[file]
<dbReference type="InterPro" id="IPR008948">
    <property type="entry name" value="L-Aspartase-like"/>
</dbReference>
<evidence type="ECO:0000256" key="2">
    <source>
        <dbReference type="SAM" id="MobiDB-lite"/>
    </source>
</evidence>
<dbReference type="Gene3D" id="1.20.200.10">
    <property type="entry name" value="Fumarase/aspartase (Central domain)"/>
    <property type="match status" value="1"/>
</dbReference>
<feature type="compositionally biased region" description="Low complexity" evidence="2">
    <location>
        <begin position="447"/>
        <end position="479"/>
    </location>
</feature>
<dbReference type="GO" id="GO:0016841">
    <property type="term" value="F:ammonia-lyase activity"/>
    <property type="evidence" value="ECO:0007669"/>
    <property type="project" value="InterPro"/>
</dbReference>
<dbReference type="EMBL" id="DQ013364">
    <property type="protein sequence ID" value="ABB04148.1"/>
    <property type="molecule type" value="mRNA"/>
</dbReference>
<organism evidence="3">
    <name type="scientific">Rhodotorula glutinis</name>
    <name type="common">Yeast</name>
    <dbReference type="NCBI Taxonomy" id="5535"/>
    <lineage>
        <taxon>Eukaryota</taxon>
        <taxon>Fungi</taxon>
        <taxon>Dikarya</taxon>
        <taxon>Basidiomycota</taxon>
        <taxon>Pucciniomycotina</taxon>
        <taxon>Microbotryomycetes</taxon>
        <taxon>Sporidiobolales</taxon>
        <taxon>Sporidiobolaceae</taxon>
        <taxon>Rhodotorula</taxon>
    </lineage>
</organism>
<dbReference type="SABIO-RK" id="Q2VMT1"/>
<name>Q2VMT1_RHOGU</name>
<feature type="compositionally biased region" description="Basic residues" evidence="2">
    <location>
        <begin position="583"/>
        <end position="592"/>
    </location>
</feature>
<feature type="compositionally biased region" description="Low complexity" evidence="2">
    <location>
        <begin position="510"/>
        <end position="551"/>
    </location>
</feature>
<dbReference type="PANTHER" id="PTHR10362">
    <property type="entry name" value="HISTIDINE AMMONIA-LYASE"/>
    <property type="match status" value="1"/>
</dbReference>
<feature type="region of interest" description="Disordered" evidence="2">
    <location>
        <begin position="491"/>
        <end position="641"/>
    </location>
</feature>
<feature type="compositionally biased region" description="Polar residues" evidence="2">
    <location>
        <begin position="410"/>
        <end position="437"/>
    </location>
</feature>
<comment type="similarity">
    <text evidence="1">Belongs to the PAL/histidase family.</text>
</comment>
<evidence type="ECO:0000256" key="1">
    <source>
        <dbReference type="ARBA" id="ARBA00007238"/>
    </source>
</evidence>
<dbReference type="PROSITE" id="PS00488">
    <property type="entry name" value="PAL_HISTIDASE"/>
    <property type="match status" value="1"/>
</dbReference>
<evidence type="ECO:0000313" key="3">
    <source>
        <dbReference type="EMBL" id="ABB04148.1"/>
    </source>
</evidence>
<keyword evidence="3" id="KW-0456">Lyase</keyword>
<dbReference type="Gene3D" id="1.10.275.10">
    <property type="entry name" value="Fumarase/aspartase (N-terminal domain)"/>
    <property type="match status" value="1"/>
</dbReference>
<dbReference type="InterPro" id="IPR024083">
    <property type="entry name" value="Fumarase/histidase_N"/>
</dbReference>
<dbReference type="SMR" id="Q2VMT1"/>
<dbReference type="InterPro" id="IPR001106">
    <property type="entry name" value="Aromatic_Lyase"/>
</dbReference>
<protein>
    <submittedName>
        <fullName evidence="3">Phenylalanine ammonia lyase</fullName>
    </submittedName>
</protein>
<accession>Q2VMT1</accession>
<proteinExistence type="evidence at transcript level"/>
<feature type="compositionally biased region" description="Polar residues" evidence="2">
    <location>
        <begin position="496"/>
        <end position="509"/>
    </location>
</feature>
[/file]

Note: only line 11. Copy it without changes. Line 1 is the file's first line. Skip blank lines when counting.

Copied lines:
    <property type="match status" value="1"/>